Obesity linked to more aggressive prostate cancer

In collaboration with the Press Association

Prostate cancer patients with higher body mass indices (BMI) are more likely to have 'high grade' tumours that are more likely to spread, according to a large US study.

Prostate cancer can be either fast-growing or relatively stable, and many older men with low-grade tumours are often able to live out their lives without requiring treatment.

But it is difficult to tell at diagnosis whether a man's tumour will be aggressive or not, and what is the most appropriate course of action to take.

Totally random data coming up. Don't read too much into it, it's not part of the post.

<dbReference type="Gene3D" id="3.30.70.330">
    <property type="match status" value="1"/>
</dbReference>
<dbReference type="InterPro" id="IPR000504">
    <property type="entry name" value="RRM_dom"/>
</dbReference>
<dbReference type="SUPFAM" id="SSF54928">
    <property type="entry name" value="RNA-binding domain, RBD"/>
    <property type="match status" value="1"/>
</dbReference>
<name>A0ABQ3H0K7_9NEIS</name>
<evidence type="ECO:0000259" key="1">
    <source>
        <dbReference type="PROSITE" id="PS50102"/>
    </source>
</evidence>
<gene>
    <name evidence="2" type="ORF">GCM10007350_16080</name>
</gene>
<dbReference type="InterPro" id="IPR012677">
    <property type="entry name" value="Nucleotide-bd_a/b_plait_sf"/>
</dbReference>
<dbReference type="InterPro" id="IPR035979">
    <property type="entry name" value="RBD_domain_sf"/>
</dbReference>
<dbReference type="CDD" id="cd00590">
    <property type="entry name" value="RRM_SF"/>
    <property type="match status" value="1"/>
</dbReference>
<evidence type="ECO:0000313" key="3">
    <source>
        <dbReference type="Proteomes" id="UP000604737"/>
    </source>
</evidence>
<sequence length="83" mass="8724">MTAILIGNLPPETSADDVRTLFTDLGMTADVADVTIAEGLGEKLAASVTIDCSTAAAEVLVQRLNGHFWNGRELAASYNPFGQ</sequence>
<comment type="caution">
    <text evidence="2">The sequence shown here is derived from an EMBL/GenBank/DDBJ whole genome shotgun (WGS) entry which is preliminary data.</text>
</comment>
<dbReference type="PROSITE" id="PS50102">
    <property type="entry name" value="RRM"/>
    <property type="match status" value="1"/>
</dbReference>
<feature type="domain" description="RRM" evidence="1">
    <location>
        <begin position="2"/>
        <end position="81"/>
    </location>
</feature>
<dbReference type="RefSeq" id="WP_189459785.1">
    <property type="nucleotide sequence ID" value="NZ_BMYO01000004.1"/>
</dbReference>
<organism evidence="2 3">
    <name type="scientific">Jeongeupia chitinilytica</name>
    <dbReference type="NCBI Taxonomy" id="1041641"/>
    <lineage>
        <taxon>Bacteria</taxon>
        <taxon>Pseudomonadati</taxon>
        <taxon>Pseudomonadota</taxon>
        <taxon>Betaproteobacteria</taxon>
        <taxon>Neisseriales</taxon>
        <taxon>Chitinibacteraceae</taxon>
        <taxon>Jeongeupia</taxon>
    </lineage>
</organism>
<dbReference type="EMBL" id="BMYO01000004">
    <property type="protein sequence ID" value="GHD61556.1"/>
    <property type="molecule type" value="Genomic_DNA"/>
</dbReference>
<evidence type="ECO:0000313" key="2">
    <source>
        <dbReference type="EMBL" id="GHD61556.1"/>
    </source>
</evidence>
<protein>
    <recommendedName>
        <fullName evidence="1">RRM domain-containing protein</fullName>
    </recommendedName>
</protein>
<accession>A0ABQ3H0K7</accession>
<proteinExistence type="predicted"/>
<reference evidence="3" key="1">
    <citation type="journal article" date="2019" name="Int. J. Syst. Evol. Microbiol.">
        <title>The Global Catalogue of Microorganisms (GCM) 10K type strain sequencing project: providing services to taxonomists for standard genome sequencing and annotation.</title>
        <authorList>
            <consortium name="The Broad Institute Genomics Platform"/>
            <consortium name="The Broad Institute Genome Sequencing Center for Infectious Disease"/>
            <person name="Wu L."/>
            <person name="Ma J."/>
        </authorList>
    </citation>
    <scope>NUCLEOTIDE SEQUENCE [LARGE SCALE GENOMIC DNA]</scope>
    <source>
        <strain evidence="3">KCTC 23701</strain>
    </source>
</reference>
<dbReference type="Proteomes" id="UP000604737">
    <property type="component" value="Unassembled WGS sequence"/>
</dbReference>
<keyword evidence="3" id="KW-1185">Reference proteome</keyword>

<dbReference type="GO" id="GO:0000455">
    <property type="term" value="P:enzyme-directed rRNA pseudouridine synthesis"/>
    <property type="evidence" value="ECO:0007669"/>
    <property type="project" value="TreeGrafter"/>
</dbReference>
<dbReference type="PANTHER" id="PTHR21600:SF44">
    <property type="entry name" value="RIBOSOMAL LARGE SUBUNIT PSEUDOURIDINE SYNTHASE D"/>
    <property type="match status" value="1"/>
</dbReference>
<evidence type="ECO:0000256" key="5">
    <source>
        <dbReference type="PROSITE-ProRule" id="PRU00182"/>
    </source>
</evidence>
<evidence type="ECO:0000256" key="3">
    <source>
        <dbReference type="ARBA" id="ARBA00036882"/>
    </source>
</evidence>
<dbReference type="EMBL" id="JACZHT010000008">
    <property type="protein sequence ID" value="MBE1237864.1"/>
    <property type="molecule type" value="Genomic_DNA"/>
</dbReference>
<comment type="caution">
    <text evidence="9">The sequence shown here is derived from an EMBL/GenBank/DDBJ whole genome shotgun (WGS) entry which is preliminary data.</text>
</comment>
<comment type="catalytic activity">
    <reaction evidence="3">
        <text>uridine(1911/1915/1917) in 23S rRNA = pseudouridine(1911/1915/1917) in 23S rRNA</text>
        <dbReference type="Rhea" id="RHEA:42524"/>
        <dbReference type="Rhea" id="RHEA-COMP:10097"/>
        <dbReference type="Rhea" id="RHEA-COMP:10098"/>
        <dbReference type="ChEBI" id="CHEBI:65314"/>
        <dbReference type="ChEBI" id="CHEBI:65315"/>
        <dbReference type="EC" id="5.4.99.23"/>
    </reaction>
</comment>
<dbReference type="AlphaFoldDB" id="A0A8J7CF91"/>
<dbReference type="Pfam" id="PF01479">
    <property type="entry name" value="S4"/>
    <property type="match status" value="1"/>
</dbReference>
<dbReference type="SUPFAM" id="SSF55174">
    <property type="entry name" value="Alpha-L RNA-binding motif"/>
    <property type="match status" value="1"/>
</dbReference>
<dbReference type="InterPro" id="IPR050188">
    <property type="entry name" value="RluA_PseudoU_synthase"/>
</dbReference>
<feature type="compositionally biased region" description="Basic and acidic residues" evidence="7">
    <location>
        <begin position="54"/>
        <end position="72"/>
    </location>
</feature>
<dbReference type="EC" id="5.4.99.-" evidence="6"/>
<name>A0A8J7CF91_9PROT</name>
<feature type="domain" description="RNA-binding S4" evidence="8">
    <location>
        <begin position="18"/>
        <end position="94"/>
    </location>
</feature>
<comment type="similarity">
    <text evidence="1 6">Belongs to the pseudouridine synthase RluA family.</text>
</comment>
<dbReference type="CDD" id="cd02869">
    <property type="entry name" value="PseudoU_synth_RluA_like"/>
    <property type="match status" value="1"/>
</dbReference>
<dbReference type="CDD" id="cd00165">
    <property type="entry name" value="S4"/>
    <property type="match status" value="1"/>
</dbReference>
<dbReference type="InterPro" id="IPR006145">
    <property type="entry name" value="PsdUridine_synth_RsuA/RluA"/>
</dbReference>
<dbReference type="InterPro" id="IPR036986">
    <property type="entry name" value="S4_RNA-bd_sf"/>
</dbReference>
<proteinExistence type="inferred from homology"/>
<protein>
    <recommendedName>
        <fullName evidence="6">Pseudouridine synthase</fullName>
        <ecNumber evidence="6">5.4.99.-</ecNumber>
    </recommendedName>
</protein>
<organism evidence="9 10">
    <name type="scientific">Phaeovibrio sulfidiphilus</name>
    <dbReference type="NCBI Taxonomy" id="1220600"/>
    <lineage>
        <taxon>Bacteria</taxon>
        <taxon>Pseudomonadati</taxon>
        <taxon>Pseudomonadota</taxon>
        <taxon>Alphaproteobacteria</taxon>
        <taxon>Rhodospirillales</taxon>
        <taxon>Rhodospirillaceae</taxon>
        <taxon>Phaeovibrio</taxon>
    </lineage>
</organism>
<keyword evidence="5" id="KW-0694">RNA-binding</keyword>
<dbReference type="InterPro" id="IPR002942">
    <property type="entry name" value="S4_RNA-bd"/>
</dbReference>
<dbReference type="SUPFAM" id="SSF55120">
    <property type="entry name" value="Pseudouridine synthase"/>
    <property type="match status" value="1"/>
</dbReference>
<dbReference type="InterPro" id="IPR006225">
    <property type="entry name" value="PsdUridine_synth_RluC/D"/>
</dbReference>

A growing body of evidence has accumulated over the past five years suggesting that men with a high BMI tend to have more aggressive disease, but hard evidence has proved elusive.

This latest study enrolled 69,991 men in 1982 and followed their health and BMI data over 20 years. It showed that men with the highest BMI who developed prostate cancer had a higher risk of aggressive disease than men with an average body weight.

It is the first study to look at the different grades of prostate cancer in men of differing BMI.

A Cancer Research UK spokesperson welcomed the results.

"This study underlines the fact that maintaining a healthy bodyweight can reduce your risk of several cancers, including high grade prostate cancer," said Henry Scowcroft, senior information officer at Cancer Research UK.

The study is published in Cancer Epidemiology and Biomarkers.